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Progressives Double Down on Opposition to Clyburn's Anti-Labor SCOTUS Choice

Judge J. Michelle Childs' history of harsh criminal justice rulings contrast sharply with the background of another potential nominee, former public defender Judge Ketanji Brown Jackson.

U.S. Representative Jim Clyburm, cnn.com

Progressive lawmakers and advocates are intensifying calls for President Joe Biden to consider the interests of working people—not corporations—when he nominates a judge to replace Justice Stephen Breyer on the U.S. Supreme Court as House Majority Whip James Clyburn ramps up his lobbying campaign on behalf of Judge J. Michelle Childs.

"You want somebody who is going to be reflective of the needs of working families and understands that we are moving towards an oligarchy in this country," Sen. Bernie Sanders (I-Vt.) told Politico Wednesday, without naming a preferred candidate.

As Common Dreams reported last week, Clyburn (D-S.C.) has openly called on Biden to nominate Childs, who is from his home state of South Carolina and who represented numerous employers rather than workers in workplace discrimination and civil rights cases while a partner at law firm Nexsen Pruet.

At The American Progressive, Alexander Sammon wrote on February 2 that Childs has handed down numerous punitive decisions in criminal justice cases, with several being "eventually overturned on appeal by higher courts."

"Judge Childs's repeated opposition to leniency in sentencing and alleged abuse cases brought by prisoners is notable in its own right," wrote Sammon. "That she made those decisions on such dubious grounds that they were routinely overturned by higher courts indicates a commitment to tough-on-crime rulings."

In addition to garnering support from far-right Sen. Lindsey Graham (R-S.C.), Clyburn's push for the U.S. district judge appears to have been effective with some Democratic senators who have a history of supporting workers' rights and other progressive causes, including Sen. Sherrod Brown (D-Ohio).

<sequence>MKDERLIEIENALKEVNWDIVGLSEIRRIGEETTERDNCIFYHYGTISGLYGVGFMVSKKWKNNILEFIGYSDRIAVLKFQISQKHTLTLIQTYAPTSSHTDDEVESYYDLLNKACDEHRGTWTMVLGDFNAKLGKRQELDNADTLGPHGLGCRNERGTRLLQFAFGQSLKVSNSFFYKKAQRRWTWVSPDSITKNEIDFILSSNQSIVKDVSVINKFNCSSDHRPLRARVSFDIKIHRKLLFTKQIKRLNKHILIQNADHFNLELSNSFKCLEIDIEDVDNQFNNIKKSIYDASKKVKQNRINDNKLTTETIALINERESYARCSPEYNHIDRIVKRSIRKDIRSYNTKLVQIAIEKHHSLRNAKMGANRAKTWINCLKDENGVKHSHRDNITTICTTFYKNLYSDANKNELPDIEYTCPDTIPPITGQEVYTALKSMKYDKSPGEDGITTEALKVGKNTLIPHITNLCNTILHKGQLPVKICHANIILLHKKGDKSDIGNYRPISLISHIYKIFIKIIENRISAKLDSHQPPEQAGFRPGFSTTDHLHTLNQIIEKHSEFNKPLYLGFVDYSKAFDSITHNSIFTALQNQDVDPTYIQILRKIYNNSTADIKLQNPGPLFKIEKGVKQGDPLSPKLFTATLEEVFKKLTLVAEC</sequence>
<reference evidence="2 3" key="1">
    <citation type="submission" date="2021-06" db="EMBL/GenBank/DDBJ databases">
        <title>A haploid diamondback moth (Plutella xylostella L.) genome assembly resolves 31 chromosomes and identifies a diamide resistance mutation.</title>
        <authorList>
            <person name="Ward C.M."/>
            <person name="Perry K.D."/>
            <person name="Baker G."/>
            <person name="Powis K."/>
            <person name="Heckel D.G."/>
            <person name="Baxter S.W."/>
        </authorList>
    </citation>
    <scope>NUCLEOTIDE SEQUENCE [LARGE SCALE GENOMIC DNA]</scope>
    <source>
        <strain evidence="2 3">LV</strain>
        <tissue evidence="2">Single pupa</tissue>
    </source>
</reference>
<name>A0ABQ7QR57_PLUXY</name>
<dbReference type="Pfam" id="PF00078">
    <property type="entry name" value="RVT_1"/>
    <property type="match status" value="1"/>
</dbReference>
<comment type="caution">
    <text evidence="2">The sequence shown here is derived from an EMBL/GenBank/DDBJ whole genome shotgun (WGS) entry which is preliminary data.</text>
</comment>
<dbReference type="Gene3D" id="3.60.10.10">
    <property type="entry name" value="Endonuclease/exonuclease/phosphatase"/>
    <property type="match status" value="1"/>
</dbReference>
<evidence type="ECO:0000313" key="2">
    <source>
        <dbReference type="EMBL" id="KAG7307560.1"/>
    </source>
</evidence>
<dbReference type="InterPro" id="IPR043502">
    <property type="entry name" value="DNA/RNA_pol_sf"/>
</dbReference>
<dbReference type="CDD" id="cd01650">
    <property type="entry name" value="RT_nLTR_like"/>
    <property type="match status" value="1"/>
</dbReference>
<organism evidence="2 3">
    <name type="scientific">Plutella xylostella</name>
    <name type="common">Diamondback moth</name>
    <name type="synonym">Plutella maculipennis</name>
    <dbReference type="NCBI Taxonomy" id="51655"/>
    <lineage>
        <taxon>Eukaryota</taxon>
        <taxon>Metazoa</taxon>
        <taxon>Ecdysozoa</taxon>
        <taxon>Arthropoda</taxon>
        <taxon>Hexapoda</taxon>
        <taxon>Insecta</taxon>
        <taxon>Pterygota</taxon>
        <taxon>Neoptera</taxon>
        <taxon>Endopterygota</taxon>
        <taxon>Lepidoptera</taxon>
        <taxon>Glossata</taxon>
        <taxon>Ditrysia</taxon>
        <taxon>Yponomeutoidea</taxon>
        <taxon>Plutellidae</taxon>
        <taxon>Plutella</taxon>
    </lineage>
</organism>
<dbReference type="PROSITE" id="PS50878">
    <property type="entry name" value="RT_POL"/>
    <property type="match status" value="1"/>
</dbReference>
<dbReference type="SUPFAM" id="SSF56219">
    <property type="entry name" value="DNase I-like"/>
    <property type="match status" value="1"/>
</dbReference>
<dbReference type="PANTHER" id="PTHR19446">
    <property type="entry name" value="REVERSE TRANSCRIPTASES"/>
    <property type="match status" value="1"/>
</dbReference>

Brown told Politico Tuesday that he would be "enthusiastic" if Childs is the nominee and that Clyburn and others had "reassured" him that she would be a good candidate for the lifetime appointment.

Journalist Emma Vigeland asked on Wednesday how Brown, an ardent backer of the Protecting the Right to Organize (PRO) Act, which would strengthen protections for workers, would square that with his support for Childs.

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Representatives of the American Federation of Government Employees and the Association of Flight Attendants told the Washington Post last week that they were wary of Childs' potential nomination, particularly considering the more progressive record of another possible contender—federal Judge Ketanji Brown Jackson.

Brown Jackson, who was confirmed to the U.S. Court of Appeals for the District of Columbia Circuit last year, spent two years as a public defender, an experience she said resulted in her taking "extra care" as a trial judge later in her career to ensure that defendants "were aware of what was happening to them and why," according to Amy Howe of SCOTUS Blog.

The judge also served as vice chair of the U.S. Sentencing Commission.

"During her tenure, the commission sought to alleviate harsh sentences for drug crimes by enacting several amendments to the Federal Sentencing Guidelines, including allowing some people with crack-cocaine convictions to seek lighter sentences," wrote Howe earlier this month.

Between Brown Jackson and Childs, the choice for Biden—who has made history by nominating numerous former public defenders to federal judicial seats—"should be easy," tweeted Vigeland.

With Childs appearing to be "the establishment pick," said Reason associate editor Billy Binion on Tuesday, Biden's selection is "a test" of whether he will work to rectify what the president has said were past mistakes regarding the criminal justice system.

Speaking to New York Times columnist Charles Blow on the Black News Channel last week, economist Julianne Malveaux acknowledged that Childs is distinct from many Supreme Court justices and nominees in that she does not have an Ivy League law school education.

"At the same time, I'm extremely concerned about the many ways she has gone with the predatory capitalist view of the world," she said, noting Childs' past labor and criminal justice legal cases.

"There is an embarrassment of riches," Malveaux added, regarding Biden's pledge to nominate a Black woman to the Supreme Court. "There are so many Black women who are not only qualified, but they are more than qualified."

Julia Conley is a staff writer for Common Dreams.